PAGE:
On Tuesday 30th April 1901, The Dick Institute was opened by the wife of James Dick who had been born in Soulis Street, Kilmarnock in 1823.
In May 1897, Provost David Mackay had written to his friend James Dick who was by now living in Australia, complaining that Kilmarnock did not have sufficient library and museum amenities. On the same day as James received David’s letter, he found out that one of his gold mines had come up trumps and he duly offered to pay for the construction of a building for the people of Kilmarnock and Ayrshire.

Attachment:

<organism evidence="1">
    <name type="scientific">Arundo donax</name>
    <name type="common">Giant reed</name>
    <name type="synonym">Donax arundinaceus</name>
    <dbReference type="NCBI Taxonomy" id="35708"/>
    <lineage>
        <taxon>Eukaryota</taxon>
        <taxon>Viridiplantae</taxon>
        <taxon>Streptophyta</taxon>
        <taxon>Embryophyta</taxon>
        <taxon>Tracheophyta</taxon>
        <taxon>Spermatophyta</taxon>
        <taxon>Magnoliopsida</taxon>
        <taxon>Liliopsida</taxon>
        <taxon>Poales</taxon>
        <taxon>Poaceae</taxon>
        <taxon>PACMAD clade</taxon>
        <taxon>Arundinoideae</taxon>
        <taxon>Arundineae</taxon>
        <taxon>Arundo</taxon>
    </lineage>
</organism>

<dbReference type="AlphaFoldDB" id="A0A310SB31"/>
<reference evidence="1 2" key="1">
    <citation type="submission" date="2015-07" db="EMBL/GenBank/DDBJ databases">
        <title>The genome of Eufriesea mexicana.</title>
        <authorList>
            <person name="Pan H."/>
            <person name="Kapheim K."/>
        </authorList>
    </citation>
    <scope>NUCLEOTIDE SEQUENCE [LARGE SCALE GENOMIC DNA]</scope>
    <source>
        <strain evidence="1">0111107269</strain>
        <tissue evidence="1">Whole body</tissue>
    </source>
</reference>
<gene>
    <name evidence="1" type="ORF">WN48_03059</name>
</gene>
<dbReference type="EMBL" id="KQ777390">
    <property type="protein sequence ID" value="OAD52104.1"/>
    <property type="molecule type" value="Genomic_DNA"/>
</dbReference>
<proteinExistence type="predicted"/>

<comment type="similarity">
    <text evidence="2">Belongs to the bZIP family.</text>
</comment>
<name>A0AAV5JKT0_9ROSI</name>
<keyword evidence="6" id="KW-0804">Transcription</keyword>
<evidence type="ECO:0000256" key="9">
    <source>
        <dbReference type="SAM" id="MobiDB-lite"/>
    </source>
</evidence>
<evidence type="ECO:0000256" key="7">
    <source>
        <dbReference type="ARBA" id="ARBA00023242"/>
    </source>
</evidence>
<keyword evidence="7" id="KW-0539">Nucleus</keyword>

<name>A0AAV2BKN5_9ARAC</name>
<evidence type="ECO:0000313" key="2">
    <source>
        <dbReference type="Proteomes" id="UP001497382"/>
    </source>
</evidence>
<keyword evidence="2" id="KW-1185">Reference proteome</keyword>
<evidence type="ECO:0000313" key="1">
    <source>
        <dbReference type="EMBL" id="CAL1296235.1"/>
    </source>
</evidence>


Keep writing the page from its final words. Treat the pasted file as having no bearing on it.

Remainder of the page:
The Institute had electric lighting even although Kilmarnock did not have a supply of electricity at that time. Lights were powered by a small generator. Eight years after it opened the Institute and some of its collections were severely damaged by a fire. It reopened in 1911.
In 1916, after some persuasion from the Provost, the Red Cross were granted permission to use the Institute as an Auxiliary Hospital. Early in 1917 books were taken to the Art Galleries in London Road, and the museum exhibits were boarded up while it was used to look after WW1 soldiers. The Dick Institute (named in memory of James brother Robert) was one of the biggest Auxiliary Hospitals in the country.
Jacqueline Heron Wray